34 D F K I N e w s 2 / 2 0 2 2 DIGITAL LANGUAGE EQUALITY AND THE EUROPEAN LANGUAGE GRID RETURNS AS A HYBRID CONFERENCE TO BRUSSELS Just as excitement returns to the scientiﬁc community about traveling to conferences, a new hybrid format is being es- tablished as the new standard. META-FORUM 2022 invited European language technology experts and the public to Brussels on June 8-9, with simultaneous live-streaming of the event. 100 guests were present at the 11th International Conference on innovative language technologies for the multilingual information society, while another 300 partic- ipants followed the event online as several speakers also contributed online. June Lowery-Kingston (department head at DG CONNECT, European Commission) and Francois Alfonsi (Member of the European Parliament), each of whom emphasized the importance of this large-scale endeavor. The ELE project consortium presented its research ﬁndings, including how language is represented in the national AI strategies of Eu- ropean countries. The ﬁndings also covered the specially developed Digital Language Equality Metric and its inter- active dashboard, as well as several reports on how lan- guage technology is supporting the European languages. Day 1 of the conference kicked off with the opening key- note by Jonas Andrulis (CEO, Aleph Alpha) and focused on the European Language Grid (ELG). This EU project came to an end in June 2022, and the ﬁnal version of the cloud platform for European language technologies was ex- plained and released at the event with a special session featuring a demonstration. Following the presentation of several use cases and best practices, representatives of the European language technology industry and from the European Community took part in two-panel discussions on language-centric artiﬁcial intelligence. The day ended with a presentation on the Language Data Space by Philippe Gelin (DG CONNECT, European Com- mission), and another presentation by project coordinator Georg Rehm (DFKI) on the future ELG platform, where he outlined plans to establish an operating entity to contin- ue the successful cloud solution for sharing, testing, and marketing language services and resources. The afternoon sessions involved a panel discussion of the shortfalls and needs of the European language technolo- gy community, a presentation about the continuation of the ELE project, and a vision for digital language equality in Europe by the year 2030. Links to recordings of all sessions and presentations can be found in the conference program on the ELG website. The META-FORUM conference series will continue next year and will be dedicated to the results of the ELE 2 project, which started in July 2022. More information www.meta-forum.eu www.european-language-grid.eu european-language-equality.eu Contact Prof. Dr. Georg Rehm Coordinator, European Language Grid and Co-coordinator European Language Equality Research Department Speech and Language Technology Day 2 was devoted to the EU‘s European Language Equality (ELE) project results and began with two keynotes: firstname.lastname@example.org +49 30 23895 1833 Prof. Jan Haji (Charles University, Prague) moderates a panel of digital guests, (l-to-r) Dr. Joachim Köhler (Fraunhofer IAIS), Prof. em. James Crowley (Grenoble Institute of Technology, France), and Sabine Kirchmeier (EFNIL, Luxemburg), and special guests Prof. Philipp Slusallek (CLAIRE, Germany) and Dr. Darja Fišer (CLARIN, The Netherlands).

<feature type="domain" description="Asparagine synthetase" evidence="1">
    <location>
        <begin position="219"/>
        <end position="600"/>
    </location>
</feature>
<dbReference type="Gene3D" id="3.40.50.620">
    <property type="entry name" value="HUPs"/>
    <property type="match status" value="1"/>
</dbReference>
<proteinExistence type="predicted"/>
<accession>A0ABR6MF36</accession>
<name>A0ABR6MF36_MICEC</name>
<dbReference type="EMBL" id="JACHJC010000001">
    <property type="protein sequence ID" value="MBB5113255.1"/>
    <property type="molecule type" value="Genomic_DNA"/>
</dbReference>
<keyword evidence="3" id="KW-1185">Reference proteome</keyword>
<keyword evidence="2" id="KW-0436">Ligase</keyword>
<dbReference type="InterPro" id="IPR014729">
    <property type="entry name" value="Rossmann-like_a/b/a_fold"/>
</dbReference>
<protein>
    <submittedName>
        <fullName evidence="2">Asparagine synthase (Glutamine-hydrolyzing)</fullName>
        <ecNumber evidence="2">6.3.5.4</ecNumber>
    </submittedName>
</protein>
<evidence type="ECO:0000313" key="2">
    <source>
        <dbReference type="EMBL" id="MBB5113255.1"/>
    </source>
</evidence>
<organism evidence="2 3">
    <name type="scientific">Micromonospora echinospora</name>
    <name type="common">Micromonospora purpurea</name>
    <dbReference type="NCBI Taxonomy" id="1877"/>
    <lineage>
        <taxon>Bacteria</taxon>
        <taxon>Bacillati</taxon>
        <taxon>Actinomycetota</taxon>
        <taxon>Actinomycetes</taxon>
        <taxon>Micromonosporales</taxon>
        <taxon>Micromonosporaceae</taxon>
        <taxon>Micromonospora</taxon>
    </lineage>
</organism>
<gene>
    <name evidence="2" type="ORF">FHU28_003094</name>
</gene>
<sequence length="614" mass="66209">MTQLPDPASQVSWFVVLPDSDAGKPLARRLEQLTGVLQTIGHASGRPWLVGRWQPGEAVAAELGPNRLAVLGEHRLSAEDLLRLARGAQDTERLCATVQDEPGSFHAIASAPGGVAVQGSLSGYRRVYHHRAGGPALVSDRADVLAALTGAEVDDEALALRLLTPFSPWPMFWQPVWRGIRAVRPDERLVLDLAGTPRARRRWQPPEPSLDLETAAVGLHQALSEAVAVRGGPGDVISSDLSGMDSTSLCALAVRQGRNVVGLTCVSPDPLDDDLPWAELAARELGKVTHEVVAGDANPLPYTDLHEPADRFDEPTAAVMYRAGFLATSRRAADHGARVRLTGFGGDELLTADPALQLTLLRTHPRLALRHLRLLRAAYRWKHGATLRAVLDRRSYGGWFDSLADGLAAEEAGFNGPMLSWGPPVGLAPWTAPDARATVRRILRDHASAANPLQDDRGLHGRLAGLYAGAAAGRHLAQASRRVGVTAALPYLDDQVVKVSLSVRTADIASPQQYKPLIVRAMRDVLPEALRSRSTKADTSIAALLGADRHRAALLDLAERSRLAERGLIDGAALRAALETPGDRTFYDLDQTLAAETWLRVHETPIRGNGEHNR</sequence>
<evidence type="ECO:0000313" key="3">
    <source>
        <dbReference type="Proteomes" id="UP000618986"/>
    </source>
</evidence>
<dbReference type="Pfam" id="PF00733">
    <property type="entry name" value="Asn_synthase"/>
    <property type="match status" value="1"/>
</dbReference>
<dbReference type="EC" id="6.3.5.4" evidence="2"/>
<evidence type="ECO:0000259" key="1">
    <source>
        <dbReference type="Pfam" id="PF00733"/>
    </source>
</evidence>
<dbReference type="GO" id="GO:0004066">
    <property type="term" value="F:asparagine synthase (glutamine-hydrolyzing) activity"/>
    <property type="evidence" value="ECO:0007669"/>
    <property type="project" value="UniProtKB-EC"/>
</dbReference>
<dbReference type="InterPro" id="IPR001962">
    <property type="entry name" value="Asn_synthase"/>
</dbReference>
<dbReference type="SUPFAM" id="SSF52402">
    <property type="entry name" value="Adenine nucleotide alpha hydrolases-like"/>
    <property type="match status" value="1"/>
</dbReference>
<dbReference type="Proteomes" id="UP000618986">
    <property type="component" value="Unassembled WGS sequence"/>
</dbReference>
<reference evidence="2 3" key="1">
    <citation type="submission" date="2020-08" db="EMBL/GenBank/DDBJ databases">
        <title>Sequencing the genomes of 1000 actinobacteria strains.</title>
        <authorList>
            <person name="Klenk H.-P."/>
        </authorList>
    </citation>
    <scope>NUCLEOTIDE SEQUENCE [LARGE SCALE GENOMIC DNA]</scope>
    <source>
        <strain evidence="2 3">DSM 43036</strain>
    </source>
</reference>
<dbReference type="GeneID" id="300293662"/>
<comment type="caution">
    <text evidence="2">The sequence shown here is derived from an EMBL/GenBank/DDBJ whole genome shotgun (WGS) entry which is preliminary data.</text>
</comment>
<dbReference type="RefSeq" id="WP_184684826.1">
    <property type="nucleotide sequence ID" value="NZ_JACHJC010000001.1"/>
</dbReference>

35 2 2 0 2 / 2 s w e N I K F D Research department Intelligent Networks celebrates 10 years at DFKI Kaiserslautern DFKI Niedersachsen expands cooperation with Indonesia The Intelligent Networks research department celebrated its tenth anniversary on October 1, 2022. Under the direc- tion of Prof. Hans Schotten, an interdisciplinary team of 51 employees, 9 visiting research scientists, and 28 stu- dent research assistants has contributed to 24 national and European projects. The team works on innovative AI-based concepts for im- plementing particularly sophisticated communication systems in the ﬁelds of mobile communications (5G and 6G), industrial communications, and IT security. The aim of the “Open6GHub” project is to develop a 6G vision for people in the highly connected world to come after 2030. By that time, our digital twins will ensure our safety and health, people will interact intuitively with their environment, and AI-based algorithms will guarantee sustainability and protection of critical infrastructures. Additionally, the research department deals with the in- telligent digitalization of production, where automated transport and working machinery will support humans. “Intelligent Networks” are multifaceted and offer compre- hensive research opportunities. They purposefully drive the growing importance of communication networks, as the research group has done now for ten years, and they are highly motivated to continue doing so in the future. More information www.dfki.de/in Contact Prof. Dr. Hans Schotten Head of Research Department Intelligent Networks email@example.com +49 631 20575 3000 DFKI Niedersachsen has further strengthened its relations with Indonesia. In early summer 2022, researchers from the Marine Perception research area met with representatives of the Indonesian “Coordinating Ministry for Maritime and Investment Affairs” in Berlin. Under the direction of Prof. Dr. Oliver Zielinski, the research department is heavily in- volved in the ﬁeld of AI for environmental protection. He has been active in Southeast Asia since 2019, where ﬂoat- ing plastic waste is being collected in a project that uses drone images and AI-based assessments. As part of several projects funded by the World Bank, studies are conducted in countries heavily affected by plastic waste: Cambodia, Vietnam, the Philippines, and most recently, Indonesia. After their meeting in Berlin, DFKI researchers visited In- donesia to familiarize themselves with the location. The trip was a scientiﬁc exchange, which also had the effect of expanding contact with government and business stake- holders for the purpose of intensifying the transfer (and use) of AI methods designed to combat plastic waste. In addition to the Indonesian Bandung Institute of Technolo- gy, the DFKI researchers from Lower Saxony also met with representatives from the ministries and leading environ- mental experts from the World Bank. They also toured the “Interceptor,” a boat from The Ocean Cleanup that auton- omously collects ﬂoating debris. More information www.dfki.de/en/web/research/research- departments/marine-perception Contact Mattis Wolf Research Department Marine Perception firstname.lastname@example.org +49 441 99833 4714 Ten years "Intelligent Networks": Prof. Schotten's team (third from left, front). Talks in Berlin about possible follow-on projects for AI-based detection of plastic waste in Indonesia: (l. to r.): Dr. Nani Hendiarti (Deputy Minister for Environment and Forest Management), Dr. Ilham Habibi, Luhut Binsar Pandjaitan (Coordinating Minister for Maritime Aairs and Investment), DFKI research scientists Mattis Wolf, Dr. Christoph Tholen, Dr. Frederic Stahl, and Cherie Nursalim.